GDPR and its impact on private information flow
The European Union’s (EU) General Data Protection Regulation (GDPR) entered into effect on May 25th, 2018. The implementation of GDPR did not substantially change the flow of personal data originating from EU countries to countries outside the EU, see Figure 3. Our observations of these data flows show that confinement within the EU is low. Germany and Ireland are the only two European countries that host a reasonable portion of private information originated from Europe while the United States dominates the private information collection in the EU.
Why do you see intrusive ads?
Potentially harmful applications (PHAs) are apps that could put users, user data, or devices at risk (e.g., trojan, spyware, etc.). We identify 1.2M PHAs were installed on 3.8M devices. We uncover that 116K PHAs (installed on 393K devices) collect operator information and 63K PHAs (installed on 280K devices) also collect running app information on a global scale. As we can see in Figure 4, such aggressive private information collection behavior enables adversaries to better profile the users and may lead to some intrusive monetization actions. For example, we also uncover that 590K devices with PHAs presence are affected by notification bar ads (i.e., ads are displayed as app notifications) and 317k devices suffer from short-cut ads (i.e., targeted ads are placed on the home screen).
Implications to the research community and the policymakers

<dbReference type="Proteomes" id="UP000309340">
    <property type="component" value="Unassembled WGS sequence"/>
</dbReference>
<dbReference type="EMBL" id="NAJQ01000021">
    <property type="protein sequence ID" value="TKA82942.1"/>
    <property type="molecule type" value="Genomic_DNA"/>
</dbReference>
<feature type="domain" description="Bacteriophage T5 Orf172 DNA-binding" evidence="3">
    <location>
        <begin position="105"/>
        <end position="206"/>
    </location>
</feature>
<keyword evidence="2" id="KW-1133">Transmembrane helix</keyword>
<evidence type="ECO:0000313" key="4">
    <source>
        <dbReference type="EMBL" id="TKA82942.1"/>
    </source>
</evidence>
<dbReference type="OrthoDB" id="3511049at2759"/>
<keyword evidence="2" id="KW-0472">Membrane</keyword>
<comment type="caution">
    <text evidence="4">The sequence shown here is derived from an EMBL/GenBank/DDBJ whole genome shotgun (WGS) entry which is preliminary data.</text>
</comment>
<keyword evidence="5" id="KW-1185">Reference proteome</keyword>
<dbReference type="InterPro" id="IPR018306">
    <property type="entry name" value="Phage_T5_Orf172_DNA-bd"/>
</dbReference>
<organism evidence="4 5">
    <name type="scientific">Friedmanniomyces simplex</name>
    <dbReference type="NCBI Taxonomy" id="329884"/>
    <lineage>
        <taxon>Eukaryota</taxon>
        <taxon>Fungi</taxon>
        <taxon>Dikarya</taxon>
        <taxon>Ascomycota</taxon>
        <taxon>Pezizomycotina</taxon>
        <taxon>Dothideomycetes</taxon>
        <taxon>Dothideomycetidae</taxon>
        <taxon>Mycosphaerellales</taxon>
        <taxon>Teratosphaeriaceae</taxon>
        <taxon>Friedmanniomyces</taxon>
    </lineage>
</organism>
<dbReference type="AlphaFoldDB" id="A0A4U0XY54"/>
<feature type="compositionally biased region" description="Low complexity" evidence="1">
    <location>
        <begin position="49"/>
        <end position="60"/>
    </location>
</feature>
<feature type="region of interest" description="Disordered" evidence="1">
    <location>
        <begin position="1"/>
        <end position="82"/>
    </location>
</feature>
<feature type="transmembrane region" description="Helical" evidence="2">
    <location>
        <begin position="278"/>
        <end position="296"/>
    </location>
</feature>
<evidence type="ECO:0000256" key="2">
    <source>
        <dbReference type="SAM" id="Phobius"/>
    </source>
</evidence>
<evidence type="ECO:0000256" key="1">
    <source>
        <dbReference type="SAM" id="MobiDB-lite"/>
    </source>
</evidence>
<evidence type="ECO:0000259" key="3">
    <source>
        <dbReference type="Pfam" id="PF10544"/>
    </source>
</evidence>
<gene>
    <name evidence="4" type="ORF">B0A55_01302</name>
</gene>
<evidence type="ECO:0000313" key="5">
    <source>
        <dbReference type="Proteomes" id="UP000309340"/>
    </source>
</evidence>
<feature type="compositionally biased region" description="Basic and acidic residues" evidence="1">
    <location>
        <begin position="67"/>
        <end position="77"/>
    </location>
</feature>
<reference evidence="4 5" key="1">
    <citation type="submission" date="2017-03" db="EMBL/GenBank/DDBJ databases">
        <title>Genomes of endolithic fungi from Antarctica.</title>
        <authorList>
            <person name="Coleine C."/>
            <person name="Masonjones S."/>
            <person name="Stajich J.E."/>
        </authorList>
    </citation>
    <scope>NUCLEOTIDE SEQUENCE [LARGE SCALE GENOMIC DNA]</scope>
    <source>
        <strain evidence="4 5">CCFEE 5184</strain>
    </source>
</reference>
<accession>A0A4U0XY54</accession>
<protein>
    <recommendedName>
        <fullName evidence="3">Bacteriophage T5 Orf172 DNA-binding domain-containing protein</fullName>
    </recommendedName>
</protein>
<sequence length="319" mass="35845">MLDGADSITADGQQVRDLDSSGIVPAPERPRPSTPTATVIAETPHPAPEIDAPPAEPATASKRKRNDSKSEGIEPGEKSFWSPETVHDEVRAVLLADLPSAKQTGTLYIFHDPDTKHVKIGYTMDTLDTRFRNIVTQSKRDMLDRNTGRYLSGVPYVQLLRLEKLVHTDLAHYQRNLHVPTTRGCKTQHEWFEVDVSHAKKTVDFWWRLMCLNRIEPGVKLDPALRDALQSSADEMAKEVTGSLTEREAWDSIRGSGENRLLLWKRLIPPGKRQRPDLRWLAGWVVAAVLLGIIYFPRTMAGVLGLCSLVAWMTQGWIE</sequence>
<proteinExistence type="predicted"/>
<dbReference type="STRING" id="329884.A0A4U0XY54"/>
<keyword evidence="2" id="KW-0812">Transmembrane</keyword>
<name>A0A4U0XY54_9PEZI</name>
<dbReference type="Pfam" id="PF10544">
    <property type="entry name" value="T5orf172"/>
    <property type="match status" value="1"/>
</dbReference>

Our findings highlight a number of challenges faced by the research community when studying private information collection on Android. We show that looking at device penetration is critical to observe the distribution of information collection actors in the wild. we also hope that our study will encourage policymakers to think critically about how private information is used by and shared among the companies and how accountability and customer choice can be truly guaranteed.
Implications to the consumers
Protecting your private information can help reduce your risk of identity theft. We have the following recommendations for users who want to take more control over their privacy on their mobile devices.
Read Privacy Policies
Turn off ad personalization
Every Android device has a unique Advertising ID. It allows app developers and the Google ad network to recognize your device among the billions of Android devices and then target you with ads. You can opt out of ad personalization such that your unique Advertising ID won't be used to help the services to target you.
Raise privacy awareness
There are steps you can take to protect your personal information while you use your mobile to facilitate your daily tasks. It is important to raise your own privacy awareness and make informed choices to minimize unwanted information disclosure. Latest tips on how to raise your privacy awareness can found here to equip yourself with best practices to take control of what you share online.